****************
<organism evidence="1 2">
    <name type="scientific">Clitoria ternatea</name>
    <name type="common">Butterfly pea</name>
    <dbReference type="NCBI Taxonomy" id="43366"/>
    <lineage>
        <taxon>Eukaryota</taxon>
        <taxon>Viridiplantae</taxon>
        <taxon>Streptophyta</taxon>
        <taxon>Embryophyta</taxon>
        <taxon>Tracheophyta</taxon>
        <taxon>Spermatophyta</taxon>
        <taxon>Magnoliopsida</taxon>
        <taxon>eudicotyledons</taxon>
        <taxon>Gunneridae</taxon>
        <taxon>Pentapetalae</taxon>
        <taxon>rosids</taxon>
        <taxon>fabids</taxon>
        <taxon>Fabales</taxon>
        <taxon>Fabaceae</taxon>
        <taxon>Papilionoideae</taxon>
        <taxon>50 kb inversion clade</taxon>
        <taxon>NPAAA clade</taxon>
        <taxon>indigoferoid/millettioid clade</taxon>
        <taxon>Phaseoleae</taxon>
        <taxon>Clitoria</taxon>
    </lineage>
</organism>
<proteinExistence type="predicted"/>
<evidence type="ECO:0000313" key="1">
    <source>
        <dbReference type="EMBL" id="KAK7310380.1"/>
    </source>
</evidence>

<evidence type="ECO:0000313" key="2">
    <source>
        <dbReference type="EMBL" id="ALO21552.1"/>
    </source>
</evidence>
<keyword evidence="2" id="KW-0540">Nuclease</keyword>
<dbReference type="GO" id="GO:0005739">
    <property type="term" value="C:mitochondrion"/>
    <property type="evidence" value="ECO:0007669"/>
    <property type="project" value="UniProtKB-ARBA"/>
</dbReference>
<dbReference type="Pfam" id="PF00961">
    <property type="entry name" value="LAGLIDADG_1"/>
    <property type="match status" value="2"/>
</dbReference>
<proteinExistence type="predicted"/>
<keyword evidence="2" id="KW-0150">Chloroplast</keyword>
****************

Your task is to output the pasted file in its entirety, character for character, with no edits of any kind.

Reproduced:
<organism evidence="1 2">
    <name type="scientific">Clitoria ternatea</name>
    <name type="common">Butterfly pea</name>
    <dbReference type="NCBI Taxonomy" id="43366"/>
    <lineage>
        <taxon>Eukaryota</taxon>
        <taxon>Viridiplantae</taxon>
        <taxon>Streptophyta</taxon>
        <taxon>Embryophyta</taxon>
        <taxon>Tracheophyta</taxon>
        <taxon>Spermatophyta</taxon>
        <taxon>Magnoliopsida</taxon>
        <taxon>eudicotyledons</taxon>
        <taxon>Gunneridae</taxon>
        <taxon>Pentapetalae</taxon>
        <taxon>rosids</taxon>
        <taxon>fabids</taxon>
        <taxon>Fabales</taxon>
        <taxon>Fabaceae</taxon>
        <taxon>Papilionoideae</taxon>
        <taxon>50 kb inversion clade</taxon>
        <taxon>NPAAA clade</taxon>
        <taxon>indigoferoid/millettioid clade</taxon>
        <taxon>Phaseoleae</taxon>
        <taxon>Clitoria</taxon>
    </lineage>
</organism>
<proteinExistence type="predicted"/>
<evidence type="ECO:0000313" key="1">
    <source>
        <dbReference type="EMBL" id="KAK7310380.1"/>
    </source>
</evidence>

<evidence type="ECO:0000313" key="2">
    <source>
        <dbReference type="EMBL" id="ALO21552.1"/>
    </source>
</evidence>
<keyword evidence="2" id="KW-0540">Nuclease</keyword>
<dbReference type="GO" id="GO:0005739">
    <property type="term" value="C:mitochondrion"/>
    <property type="evidence" value="ECO:0007669"/>
    <property type="project" value="UniProtKB-ARBA"/>
</dbReference>
<dbReference type="Pfam" id="PF00961">
    <property type="entry name" value="LAGLIDADG_1"/>
    <property type="match status" value="2"/>
</dbReference>
<proteinExistence type="predicted"/>
<keyword evidence="2" id="KW-0150">Chloroplast</keyword>